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Sheila Voas, Chief Veterinary Officer for Scotland's Blog - 31 July 2019

Sheila Voas, Chief Veterinary Officer for Scotland.

Access to the countryside is fantastic both for improving human health and wellbeing, and pet ownership has been shown to also benefit human health and wellbeing. So, what better way to spend an hour or two than by taking your dog for a walk in the countryside? And of course, in Scotland we are fortunate that our access legislation and the ‘Right to Roam’ allows us, subject to certain rules, to do just that. But let’s pause a moment and think about it from the other perspective.

The countryside is the workplace for our farmers and land managers and so when we enter their “office” we should be aware of the problems that we can cause. As well as the standard advice about leaving gates open or closed as you find them, and not walking through crops there are some additional things to consider when taking a dog into the countryside.

Firstly, please remember dogs are, instinctively hunting animals, especially when in a pack, and it is in their nature to chase other animals. This can lead to illness and injury which can go far beyond the distress of seeing sheep killed or bleeding from bite wounds. As well as these immediate physical results of livestock worrying there are also the longer term, less visible effects.

At certain times of the year being chased may lead to sheep aborting their lambs, or the exertion can lead to heat stress or cardiovascular problems. Sheep which have been chased may be separated from their lambs leading to ‘mis-mothering’ resulting in lambs starving; panicked sheep may run into water and drown, or over cliffs or crags resulting in broken limbs. In order to avoid this dogs, no matter how well behaved normally, should be kept on a lead when near livestock. And it’s also important to remember that newly calved cows can be very protective mothers, so it is wise to avoid entering spaces where there are recently calved cows or giving them a very wide berth if there is genuinely no other route available. Keeping dogs on a lead also helps to protect ground nesting birds and other native wildlife.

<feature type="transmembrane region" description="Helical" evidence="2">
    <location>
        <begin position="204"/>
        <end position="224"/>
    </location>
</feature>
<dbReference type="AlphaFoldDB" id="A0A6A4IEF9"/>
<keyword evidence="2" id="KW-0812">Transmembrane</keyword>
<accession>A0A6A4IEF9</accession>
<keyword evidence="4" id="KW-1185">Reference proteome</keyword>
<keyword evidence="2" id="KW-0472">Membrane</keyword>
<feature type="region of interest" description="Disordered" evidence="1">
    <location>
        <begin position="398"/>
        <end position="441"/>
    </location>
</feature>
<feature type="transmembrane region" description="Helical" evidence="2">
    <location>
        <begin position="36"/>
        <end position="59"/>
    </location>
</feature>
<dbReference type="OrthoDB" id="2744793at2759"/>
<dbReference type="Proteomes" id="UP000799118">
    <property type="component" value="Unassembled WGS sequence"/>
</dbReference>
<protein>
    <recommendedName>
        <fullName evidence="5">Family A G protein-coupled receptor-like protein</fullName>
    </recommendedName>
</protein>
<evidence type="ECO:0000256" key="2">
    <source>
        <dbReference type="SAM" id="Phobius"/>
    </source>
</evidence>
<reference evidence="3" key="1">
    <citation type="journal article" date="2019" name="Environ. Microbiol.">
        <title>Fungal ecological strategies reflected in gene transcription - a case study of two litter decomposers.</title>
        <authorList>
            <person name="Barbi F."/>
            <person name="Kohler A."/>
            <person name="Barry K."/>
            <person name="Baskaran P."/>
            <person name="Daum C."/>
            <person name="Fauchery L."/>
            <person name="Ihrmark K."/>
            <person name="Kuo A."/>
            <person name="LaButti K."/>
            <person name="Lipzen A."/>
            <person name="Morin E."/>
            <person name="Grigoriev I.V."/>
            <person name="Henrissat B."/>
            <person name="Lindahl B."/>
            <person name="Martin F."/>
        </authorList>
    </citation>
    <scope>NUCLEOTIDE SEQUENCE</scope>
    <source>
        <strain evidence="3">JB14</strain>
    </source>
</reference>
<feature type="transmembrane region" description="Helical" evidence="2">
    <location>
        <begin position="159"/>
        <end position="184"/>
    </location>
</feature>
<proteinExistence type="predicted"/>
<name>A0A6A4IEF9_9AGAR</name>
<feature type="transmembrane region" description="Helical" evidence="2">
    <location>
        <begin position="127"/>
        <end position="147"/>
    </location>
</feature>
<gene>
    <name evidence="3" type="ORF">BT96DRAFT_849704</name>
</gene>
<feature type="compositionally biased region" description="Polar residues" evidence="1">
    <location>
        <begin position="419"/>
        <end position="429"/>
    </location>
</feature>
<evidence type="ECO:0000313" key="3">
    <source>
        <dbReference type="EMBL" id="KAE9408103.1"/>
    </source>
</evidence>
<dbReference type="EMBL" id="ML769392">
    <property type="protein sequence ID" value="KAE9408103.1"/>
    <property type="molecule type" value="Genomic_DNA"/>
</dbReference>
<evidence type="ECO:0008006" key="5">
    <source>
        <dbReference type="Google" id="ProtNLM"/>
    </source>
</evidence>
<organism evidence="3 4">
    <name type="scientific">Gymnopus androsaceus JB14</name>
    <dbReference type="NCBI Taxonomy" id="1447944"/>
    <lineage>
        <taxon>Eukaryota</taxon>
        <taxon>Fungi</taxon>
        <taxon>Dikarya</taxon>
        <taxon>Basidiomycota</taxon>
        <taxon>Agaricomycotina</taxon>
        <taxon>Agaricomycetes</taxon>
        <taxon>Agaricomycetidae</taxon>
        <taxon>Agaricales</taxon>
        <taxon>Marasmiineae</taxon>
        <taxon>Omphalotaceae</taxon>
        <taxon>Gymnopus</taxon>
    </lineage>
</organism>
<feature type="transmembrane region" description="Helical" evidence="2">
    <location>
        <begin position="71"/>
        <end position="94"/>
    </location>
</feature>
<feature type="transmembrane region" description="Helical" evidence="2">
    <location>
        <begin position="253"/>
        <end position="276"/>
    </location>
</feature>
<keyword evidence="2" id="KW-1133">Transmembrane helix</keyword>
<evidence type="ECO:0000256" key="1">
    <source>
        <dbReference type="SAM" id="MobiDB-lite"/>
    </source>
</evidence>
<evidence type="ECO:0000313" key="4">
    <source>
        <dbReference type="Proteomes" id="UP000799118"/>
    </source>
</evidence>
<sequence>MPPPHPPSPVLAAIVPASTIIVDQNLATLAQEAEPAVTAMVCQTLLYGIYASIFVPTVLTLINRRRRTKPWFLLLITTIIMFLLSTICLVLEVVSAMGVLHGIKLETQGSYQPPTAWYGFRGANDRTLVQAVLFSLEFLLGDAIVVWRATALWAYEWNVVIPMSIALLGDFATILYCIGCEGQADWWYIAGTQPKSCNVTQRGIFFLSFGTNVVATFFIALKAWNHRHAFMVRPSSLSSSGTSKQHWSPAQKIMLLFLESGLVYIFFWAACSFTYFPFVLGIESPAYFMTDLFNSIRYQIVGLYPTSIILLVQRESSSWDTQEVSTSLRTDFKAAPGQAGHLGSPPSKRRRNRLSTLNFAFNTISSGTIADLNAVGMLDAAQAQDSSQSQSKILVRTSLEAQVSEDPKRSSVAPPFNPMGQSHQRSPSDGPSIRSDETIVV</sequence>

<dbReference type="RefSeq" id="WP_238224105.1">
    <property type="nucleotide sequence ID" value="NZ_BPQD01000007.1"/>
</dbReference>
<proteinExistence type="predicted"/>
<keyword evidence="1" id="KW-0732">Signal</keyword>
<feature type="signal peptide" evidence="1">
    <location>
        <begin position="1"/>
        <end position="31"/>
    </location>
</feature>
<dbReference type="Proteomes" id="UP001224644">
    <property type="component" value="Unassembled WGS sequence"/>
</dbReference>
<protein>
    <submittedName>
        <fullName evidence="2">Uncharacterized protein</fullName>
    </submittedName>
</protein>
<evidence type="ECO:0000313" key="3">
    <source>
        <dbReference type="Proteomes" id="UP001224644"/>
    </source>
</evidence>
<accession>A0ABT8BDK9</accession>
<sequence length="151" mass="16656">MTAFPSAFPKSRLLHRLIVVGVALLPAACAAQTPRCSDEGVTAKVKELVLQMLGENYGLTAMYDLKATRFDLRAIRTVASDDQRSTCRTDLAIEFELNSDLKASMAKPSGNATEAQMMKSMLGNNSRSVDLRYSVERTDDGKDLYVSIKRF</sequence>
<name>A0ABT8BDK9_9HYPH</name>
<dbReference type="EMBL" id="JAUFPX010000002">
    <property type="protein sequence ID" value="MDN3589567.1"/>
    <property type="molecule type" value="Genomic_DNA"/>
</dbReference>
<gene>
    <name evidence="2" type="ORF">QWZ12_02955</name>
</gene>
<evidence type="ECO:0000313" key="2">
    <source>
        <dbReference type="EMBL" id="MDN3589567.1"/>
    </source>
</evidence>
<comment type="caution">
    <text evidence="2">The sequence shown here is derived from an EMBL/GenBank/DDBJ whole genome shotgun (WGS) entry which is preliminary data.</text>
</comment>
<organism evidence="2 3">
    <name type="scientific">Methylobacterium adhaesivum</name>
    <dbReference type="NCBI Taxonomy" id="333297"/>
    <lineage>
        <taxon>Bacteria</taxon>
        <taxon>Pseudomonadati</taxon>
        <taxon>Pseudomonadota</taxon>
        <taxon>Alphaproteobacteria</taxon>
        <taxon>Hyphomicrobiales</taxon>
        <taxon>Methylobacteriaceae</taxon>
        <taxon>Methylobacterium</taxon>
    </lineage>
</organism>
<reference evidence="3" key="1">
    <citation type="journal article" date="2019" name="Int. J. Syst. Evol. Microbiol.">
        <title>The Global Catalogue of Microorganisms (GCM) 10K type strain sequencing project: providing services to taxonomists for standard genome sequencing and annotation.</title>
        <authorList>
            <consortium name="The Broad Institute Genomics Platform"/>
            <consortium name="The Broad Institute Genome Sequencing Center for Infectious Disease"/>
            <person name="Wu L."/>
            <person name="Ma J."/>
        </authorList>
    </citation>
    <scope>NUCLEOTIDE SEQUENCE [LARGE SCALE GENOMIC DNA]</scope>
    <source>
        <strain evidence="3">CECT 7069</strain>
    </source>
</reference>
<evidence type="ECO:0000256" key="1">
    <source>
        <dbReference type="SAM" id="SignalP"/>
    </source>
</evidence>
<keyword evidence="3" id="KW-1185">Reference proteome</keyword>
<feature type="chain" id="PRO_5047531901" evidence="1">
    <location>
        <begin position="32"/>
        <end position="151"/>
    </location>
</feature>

But it’s not just about dogs chasing livestock or other animals. There are certain parasites and infections that can be spread from dogs to cattle and sheep (and other livestock) and these can be very damaging both to the individual animals and to the farm’s productivity. For that reason, it is essential that dogs are treated with an appropriate wormer regularly – at least every six months - to reduce the risk of them transmitting the worms. Speak to your vet about which one is best for your situation. Regular worm treatment is also good practice from a human health perspective as some worms that are carried by dogs can also infect us.  

Another example of a parasite spread by dogs is Neospora, which dogs pick up through eating infected meat - can you really be certain your dog doesn’t ever chew on a placenta (afterbirth) or dead rabbit when out and about? This is then spread to livestock through dog faeces, either in the grass or in feed crops such as hay, silage, roots or cereals. Neospora has very few clinical signs in dogs but in cattle it can cause abortion and stillbirths in those which have eaten materials contaminated by it, and once in a herd it can spread amongst animals. The only way to prevent this parasite being passed on is to minimise contact between cattle and infected dog faeces, so poop scooping is just as important in fields as it is in built up areas or parks. And please, dispose of the bag properly - don’t leave the bag attached to the fence or in a nearby tree!

With common sense and good manners, following a few simple rules, it is possible for everyone to enjoy our countryside, while respecting that for some it is a place of work.

NFU Scotland is running a 12-month campaign – Control Your Dog on Farmland – which seeks to encourage walkers to keep their dogs on a lead and under control whilst walking on or near farmland and to pick up after their pets no matter where they are.


More information on the campaign, can be found at: https://www.nfus.org.uk/policy/campaigns/control-your-dog-on-farmland.aspx

If publicising this blog, or campaign on social media please use the hashtag #ControlYourDog and tag @nfustweets on Twitter or NFUScotland on Facebook.



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